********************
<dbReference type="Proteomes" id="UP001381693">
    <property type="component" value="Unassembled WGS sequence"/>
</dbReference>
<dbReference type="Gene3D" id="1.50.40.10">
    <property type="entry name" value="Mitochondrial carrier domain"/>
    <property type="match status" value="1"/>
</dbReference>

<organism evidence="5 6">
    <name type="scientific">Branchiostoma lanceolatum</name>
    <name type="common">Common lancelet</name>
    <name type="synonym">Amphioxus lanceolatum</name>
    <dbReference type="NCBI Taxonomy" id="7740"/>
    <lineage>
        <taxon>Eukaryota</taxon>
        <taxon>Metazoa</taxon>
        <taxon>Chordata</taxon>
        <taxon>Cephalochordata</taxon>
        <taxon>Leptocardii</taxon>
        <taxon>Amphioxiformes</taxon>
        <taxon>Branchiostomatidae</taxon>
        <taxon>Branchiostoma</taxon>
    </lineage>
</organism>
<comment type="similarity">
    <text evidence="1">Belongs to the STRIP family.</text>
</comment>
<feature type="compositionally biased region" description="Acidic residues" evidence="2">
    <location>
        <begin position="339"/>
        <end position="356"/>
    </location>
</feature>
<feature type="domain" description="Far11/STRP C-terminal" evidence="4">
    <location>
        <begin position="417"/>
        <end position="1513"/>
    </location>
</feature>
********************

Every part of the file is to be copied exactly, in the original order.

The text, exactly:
<dbReference type="Proteomes" id="UP001381693">
    <property type="component" value="Unassembled WGS sequence"/>
</dbReference>
<dbReference type="Gene3D" id="1.50.40.10">
    <property type="entry name" value="Mitochondrial carrier domain"/>
    <property type="match status" value="1"/>
</dbReference>

<organism evidence="5 6">
    <name type="scientific">Branchiostoma lanceolatum</name>
    <name type="common">Common lancelet</name>
    <name type="synonym">Amphioxus lanceolatum</name>
    <dbReference type="NCBI Taxonomy" id="7740"/>
    <lineage>
        <taxon>Eukaryota</taxon>
        <taxon>Metazoa</taxon>
        <taxon>Chordata</taxon>
        <taxon>Cephalochordata</taxon>
        <taxon>Leptocardii</taxon>
        <taxon>Amphioxiformes</taxon>
        <taxon>Branchiostomatidae</taxon>
        <taxon>Branchiostoma</taxon>
    </lineage>
</organism>
<comment type="similarity">
    <text evidence="1">Belongs to the STRIP family.</text>
</comment>
<feature type="compositionally biased region" description="Acidic residues" evidence="2">
    <location>
        <begin position="339"/>
        <end position="356"/>
    </location>
</feature>
<feature type="domain" description="Far11/STRP C-terminal" evidence="4">
    <location>
        <begin position="417"/>
        <end position="1513"/>
    </location>
</feature>